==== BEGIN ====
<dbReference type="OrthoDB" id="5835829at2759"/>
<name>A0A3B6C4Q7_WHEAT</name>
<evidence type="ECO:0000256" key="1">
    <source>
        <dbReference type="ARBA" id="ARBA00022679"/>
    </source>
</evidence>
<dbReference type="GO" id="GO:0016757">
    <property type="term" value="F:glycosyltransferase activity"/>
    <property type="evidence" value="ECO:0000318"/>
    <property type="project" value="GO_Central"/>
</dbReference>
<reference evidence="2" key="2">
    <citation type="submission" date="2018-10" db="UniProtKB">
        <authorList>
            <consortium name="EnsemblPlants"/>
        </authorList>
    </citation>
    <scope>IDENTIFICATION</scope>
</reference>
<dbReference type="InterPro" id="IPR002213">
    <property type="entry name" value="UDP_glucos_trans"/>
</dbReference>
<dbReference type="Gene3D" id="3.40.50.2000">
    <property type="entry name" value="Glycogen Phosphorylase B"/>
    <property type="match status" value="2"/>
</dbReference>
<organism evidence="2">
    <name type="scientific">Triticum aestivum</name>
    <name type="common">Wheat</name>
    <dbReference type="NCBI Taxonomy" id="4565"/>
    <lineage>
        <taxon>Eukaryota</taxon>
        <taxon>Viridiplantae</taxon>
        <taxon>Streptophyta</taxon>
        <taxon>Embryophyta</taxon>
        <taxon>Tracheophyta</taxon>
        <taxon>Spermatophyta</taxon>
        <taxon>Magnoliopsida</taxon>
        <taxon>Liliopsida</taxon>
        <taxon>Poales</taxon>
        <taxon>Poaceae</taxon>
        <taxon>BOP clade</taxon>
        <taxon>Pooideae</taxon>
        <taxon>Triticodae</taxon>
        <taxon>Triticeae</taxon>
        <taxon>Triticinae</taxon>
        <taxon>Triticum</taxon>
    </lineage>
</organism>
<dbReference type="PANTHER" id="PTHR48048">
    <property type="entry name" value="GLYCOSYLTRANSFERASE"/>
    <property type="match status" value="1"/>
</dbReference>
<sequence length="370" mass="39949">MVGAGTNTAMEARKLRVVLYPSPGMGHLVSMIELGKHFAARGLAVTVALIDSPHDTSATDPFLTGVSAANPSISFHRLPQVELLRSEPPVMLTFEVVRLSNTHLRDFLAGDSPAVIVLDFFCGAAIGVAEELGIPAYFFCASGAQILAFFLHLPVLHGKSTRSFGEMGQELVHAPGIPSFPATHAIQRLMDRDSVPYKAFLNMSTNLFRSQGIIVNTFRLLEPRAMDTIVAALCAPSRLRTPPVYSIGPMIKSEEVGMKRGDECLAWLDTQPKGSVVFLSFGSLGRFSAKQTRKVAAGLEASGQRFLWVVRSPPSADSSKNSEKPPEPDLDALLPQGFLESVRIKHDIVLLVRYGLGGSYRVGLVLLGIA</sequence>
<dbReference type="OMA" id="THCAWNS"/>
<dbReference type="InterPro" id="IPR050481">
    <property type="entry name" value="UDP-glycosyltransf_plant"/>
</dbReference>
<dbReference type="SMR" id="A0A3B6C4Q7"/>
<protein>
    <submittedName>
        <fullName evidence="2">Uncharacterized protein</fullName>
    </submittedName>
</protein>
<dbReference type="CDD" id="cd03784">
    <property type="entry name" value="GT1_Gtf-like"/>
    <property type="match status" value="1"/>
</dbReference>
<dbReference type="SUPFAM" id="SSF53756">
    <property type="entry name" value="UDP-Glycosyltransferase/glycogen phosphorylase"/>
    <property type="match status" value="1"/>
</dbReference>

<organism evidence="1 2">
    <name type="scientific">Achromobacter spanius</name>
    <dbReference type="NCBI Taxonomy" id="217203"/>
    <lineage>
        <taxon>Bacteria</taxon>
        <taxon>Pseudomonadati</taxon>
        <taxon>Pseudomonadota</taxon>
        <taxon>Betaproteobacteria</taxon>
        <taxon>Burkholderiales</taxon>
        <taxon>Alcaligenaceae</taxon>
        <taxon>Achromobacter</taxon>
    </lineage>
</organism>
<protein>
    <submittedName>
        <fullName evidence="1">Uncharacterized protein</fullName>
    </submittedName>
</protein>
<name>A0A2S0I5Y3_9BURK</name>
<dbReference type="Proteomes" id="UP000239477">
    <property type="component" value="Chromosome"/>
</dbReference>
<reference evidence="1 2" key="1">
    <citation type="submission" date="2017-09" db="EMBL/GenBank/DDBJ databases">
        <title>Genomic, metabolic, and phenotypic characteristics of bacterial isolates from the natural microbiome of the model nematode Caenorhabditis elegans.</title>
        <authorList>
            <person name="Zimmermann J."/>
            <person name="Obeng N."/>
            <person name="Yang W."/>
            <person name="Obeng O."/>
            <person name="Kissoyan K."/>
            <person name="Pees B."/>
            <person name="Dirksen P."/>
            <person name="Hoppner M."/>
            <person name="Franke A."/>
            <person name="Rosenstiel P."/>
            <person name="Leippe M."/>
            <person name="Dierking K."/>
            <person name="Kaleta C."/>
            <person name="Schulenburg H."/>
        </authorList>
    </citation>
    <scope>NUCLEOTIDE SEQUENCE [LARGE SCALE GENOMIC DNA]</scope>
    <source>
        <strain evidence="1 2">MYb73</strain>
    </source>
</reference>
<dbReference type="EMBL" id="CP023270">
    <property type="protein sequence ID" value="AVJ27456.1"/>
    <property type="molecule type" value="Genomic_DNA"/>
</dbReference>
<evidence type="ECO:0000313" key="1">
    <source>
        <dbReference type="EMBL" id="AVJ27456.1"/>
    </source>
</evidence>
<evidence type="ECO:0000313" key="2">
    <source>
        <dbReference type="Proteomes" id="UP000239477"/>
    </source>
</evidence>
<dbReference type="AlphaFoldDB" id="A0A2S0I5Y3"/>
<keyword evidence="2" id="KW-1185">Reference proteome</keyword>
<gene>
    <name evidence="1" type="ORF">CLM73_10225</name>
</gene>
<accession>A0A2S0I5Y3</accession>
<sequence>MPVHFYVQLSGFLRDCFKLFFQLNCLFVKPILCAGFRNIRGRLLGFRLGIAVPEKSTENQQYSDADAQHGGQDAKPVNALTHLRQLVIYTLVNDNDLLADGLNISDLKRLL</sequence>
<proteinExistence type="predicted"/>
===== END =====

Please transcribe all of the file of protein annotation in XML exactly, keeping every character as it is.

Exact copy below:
<dbReference type="OrthoDB" id="5835829at2759"/>
<name>A0A3B6C4Q7_WHEAT</name>
<evidence type="ECO:0000256" key="1">
    <source>
        <dbReference type="ARBA" id="ARBA00022679"/>
    </source>
</evidence>
<dbReference type="GO" id="GO:0016757">
    <property type="term" value="F:glycosyltransferase activity"/>
    <property type="evidence" value="ECO:0000318"/>
    <property type="project" value="GO_Central"/>
</dbReference>
<reference evidence="2" key="2">
    <citation type="submission" date="2018-10" db="UniProtKB">
        <authorList>
            <consortium name="EnsemblPlants"/>
        </authorList>
    </citation>
    <scope>IDENTIFICATION</scope>
</reference>
<dbReference type="InterPro" id="IPR002213">
    <property type="entry name" value="UDP_glucos_trans"/>
</dbReference>
<dbReference type="Gene3D" id="3.40.50.2000">
    <property type="entry name" value="Glycogen Phosphorylase B"/>
    <property type="match status" value="2"/>
</dbReference>
<organism evidence="2">
    <name type="scientific">Triticum aestivum</name>
    <name type="common">Wheat</name>
    <dbReference type="NCBI Taxonomy" id="4565"/>
    <lineage>
        <taxon>Eukaryota</taxon>
        <taxon>Viridiplantae</taxon>
        <taxon>Streptophyta</taxon>
        <taxon>Embryophyta</taxon>
        <taxon>Tracheophyta</taxon>
        <taxon>Spermatophyta</taxon>
        <taxon>Magnoliopsida</taxon>
        <taxon>Liliopsida</taxon>
        <taxon>Poales</taxon>
        <taxon>Poaceae</taxon>
        <taxon>BOP clade</taxon>
        <taxon>Pooideae</taxon>
        <taxon>Triticodae</taxon>
        <taxon>Triticeae</taxon>
        <taxon>Triticinae</taxon>
        <taxon>Triticum</taxon>
    </lineage>
</organism>
<dbReference type="PANTHER" id="PTHR48048">
    <property type="entry name" value="GLYCOSYLTRANSFERASE"/>
    <property type="match status" value="1"/>
</dbReference>
<sequence length="370" mass="39949">MVGAGTNTAMEARKLRVVLYPSPGMGHLVSMIELGKHFAARGLAVTVALIDSPHDTSATDPFLTGVSAANPSISFHRLPQVELLRSEPPVMLTFEVVRLSNTHLRDFLAGDSPAVIVLDFFCGAAIGVAEELGIPAYFFCASGAQILAFFLHLPVLHGKSTRSFGEMGQELVHAPGIPSFPATHAIQRLMDRDSVPYKAFLNMSTNLFRSQGIIVNTFRLLEPRAMDTIVAALCAPSRLRTPPVYSIGPMIKSEEVGMKRGDECLAWLDTQPKGSVVFLSFGSLGRFSAKQTRKVAAGLEASGQRFLWVVRSPPSADSSKNSEKPPEPDLDALLPQGFLESVRIKHDIVLLVRYGLGGSYRVGLVLLGIA</sequence>
<dbReference type="OMA" id="THCAWNS"/>
<dbReference type="InterPro" id="IPR050481">
    <property type="entry name" value="UDP-glycosyltransf_plant"/>
</dbReference>
<dbReference type="SMR" id="A0A3B6C4Q7"/>
<protein>
    <submittedName>
        <fullName evidence="2">Uncharacterized protein</fullName>
    </submittedName>
</protein>
<dbReference type="CDD" id="cd03784">
    <property type="entry name" value="GT1_Gtf-like"/>
    <property type="match status" value="1"/>
</dbReference>
<dbReference type="SUPFAM" id="SSF53756">
    <property type="entry name" value="UDP-Glycosyltransferase/glycogen phosphorylase"/>
    <property type="match status" value="1"/>
</dbReference>

<organism evidence="1 2">
    <name type="scientific">Achromobacter spanius</name>
    <dbReference type="NCBI Taxonomy" id="217203"/>
    <lineage>
        <taxon>Bacteria</taxon>
        <taxon>Pseudomonadati</taxon>
        <taxon>Pseudomonadota</taxon>
        <taxon>Betaproteobacteria</taxon>
        <taxon>Burkholderiales</taxon>
        <taxon>Alcaligenaceae</taxon>
        <taxon>Achromobacter</taxon>
    </lineage>
</organism>
<protein>
    <submittedName>
        <fullName evidence="1">Uncharacterized protein</fullName>
    </submittedName>
</protein>
<name>A0A2S0I5Y3_9BURK</name>
<dbReference type="Proteomes" id="UP000239477">
    <property type="component" value="Chromosome"/>
</dbReference>
<reference evidence="1 2" key="1">
    <citation type="submission" date="2017-09" db="EMBL/GenBank/DDBJ databases">
        <title>Genomic, metabolic, and phenotypic characteristics of bacterial isolates from the natural microbiome of the model nematode Caenorhabditis elegans.</title>
        <authorList>
            <person name="Zimmermann J."/>
            <person name="Obeng N."/>
            <person name="Yang W."/>
            <person name="Obeng O."/>
            <person name="Kissoyan K."/>
            <person name="Pees B."/>
            <person name="Dirksen P."/>
            <person name="Hoppner M."/>
            <person name="Franke A."/>
            <person name="Rosenstiel P."/>
            <person name="Leippe M."/>
            <person name="Dierking K."/>
            <person name="Kaleta C."/>
            <person name="Schulenburg H."/>
        </authorList>
    </citation>
    <scope>NUCLEOTIDE SEQUENCE [LARGE SCALE GENOMIC DNA]</scope>
    <source>
        <strain evidence="1 2">MYb73</strain>
    </source>
</reference>
<dbReference type="EMBL" id="CP023270">
    <property type="protein sequence ID" value="AVJ27456.1"/>
    <property type="molecule type" value="Genomic_DNA"/>
</dbReference>
<evidence type="ECO:0000313" key="1">
    <source>
        <dbReference type="EMBL" id="AVJ27456.1"/>
    </source>
</evidence>
<evidence type="ECO:0000313" key="2">
    <source>
        <dbReference type="Proteomes" id="UP000239477"/>
    </source>
</evidence>
<dbReference type="AlphaFoldDB" id="A0A2S0I5Y3"/>
<keyword evidence="2" id="KW-1185">Reference proteome</keyword>
<gene>
    <name evidence="1" type="ORF">CLM73_10225</name>
</gene>
<accession>A0A2S0I5Y3</accession>
<sequence>MPVHFYVQLSGFLRDCFKLFFQLNCLFVKPILCAGFRNIRGRLLGFRLGIAVPEKSTENQQYSDADAQHGGQDAKPVNALTHLRQLVIYTLVNDNDLLADGLNISDLKRLL</sequence>
<proteinExistence type="predicted"/>